How Do You Become a Sports Radio Personality?

Find out what it takes to become a sports radio personality. Discover the educational requirements and the key skills, and learn about possible salaries and job outlook. Schools offering Journalism degrees can also be found in these popular choices.

Career Information at a Glance

Sports radio personalities discuss scores, talk about big stories and debate hot topics in sports over the airwaves. Typically, radio personalities need a bachelor's degree in broadcasting, journalism or communications to land a job in the field, though there are some jobs in the industry that only require a high school diploma. Want to cut to the chase? Take a glance at the chart below for a brief overview of the career.

Degree Required Bachelor's degree
Education Field of Study Journalism, communications, broadcasting
Key Skills Speaking, writing, computer skills
Job Growth (2018-2028) -7(for all radio and TV announcers)*
Median Salary (2018) $33,220 (for all radio and TV announcers)*

Source: *U.S. Bureau of Labor Statistics

What Do Sports Radio Personalities Do?

Sports radio is one of the rare places where being a loudmouth prognosticator with the gift of gab is truly appreciated. Sports radio personalities announce scores, argue about the biggest sports stories of the day and make predictions for upcoming games. Some do this on their own -- just them, a microphone and their audience -- while others have a partner or a whole team in the studio. Some might take phone calls from audience members to talk about, or argue over, myriad topics.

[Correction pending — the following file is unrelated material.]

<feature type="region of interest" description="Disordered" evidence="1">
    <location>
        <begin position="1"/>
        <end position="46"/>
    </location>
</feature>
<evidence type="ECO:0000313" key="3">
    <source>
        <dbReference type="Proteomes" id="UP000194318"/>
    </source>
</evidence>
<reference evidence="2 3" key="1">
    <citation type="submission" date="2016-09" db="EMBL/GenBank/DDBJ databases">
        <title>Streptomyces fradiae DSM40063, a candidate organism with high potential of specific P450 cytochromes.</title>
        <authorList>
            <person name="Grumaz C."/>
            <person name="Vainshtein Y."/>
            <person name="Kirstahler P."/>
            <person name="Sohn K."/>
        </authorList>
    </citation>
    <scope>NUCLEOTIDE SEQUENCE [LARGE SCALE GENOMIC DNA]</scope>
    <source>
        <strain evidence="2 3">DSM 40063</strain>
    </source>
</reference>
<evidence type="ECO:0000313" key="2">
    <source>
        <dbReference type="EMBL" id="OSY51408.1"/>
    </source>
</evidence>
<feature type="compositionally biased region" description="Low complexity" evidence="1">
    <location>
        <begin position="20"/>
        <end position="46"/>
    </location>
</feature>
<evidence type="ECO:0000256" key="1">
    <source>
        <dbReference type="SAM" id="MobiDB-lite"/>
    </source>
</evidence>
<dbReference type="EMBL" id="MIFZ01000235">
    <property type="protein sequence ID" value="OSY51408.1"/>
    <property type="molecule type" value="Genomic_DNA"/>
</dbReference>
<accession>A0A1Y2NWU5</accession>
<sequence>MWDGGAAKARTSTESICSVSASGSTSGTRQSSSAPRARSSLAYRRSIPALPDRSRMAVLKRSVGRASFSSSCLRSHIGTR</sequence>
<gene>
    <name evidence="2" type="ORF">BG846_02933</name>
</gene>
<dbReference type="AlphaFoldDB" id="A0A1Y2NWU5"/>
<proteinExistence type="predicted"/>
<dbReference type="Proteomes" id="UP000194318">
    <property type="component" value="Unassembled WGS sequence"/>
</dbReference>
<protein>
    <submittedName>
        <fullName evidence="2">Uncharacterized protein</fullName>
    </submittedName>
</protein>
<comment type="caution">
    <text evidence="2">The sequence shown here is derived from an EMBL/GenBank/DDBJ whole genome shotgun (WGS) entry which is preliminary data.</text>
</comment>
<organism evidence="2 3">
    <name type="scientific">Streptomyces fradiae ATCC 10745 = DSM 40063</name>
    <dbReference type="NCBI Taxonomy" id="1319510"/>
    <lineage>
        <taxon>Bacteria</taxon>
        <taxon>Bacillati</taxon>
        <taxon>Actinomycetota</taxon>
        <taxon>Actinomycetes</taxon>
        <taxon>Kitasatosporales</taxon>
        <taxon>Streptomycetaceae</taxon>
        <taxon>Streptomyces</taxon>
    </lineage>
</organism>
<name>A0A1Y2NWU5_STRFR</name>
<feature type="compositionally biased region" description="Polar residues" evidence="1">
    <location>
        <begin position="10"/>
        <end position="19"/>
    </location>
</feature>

Do You Need a Degree to Become One?

There are some jobs out there in the sports radio world that can be snagged with a high school diploma, but that's the exception rather than the rule. It's a competitive industry, so having a bachelor's degree in broadcasting, journalism or communications is generally the minimum to get your foot in the door.

What Skills Do You Need to Become a Sports Radio Personality?

Anyone who talks professionally on the radio needs to have a solid speaking voice, good diction and, of course, a personality. Courses can teach you how to speak well and training can show you how to operate radio equipment, but knowing what to say, when to say it and how to say it is an art form that takes natural talent and tons of practice. After all, if no one is entertained and engaged in the program, the broadcaster won't last long.

How Much Do Sports Radio Personalities Make?

Salaries for sports radio personalities can run the gamut from almost nothing to major payday depending on the market in which they work and their popularity. A local sports announcer for a small radio station may garner a part-time salary, while the top names in the game (someone like Dan Patrick) sign multi-million dollar annual contracts. The U.S. Bureau of Labor Statistics reports a median annual salary for all radio and television announcers of $33,220.

What's the Job Outlook for Sports Radio Personalities?

The U.S. Bureau of Labor Statistics projects a decline in employment for TV and radio announcers of 7% between the years of 2018 and 2028. More and more radio shows are becoming syndicated (broadcast to a national audience) which will leave less room in the market for local sports radio hosts.

To continue researching, browse degree options below for course curriculum, prerequisites and financial aid information. Or, learn more about the subject by reading the related articles below:

  • 1. Degree Options:
The schools in the listing below are not free and may include sponsored content but are popular choices among our users. Tuition and costs will vary across programs and locations. Be sure to always request tuition information before starting a program.

Popular Schools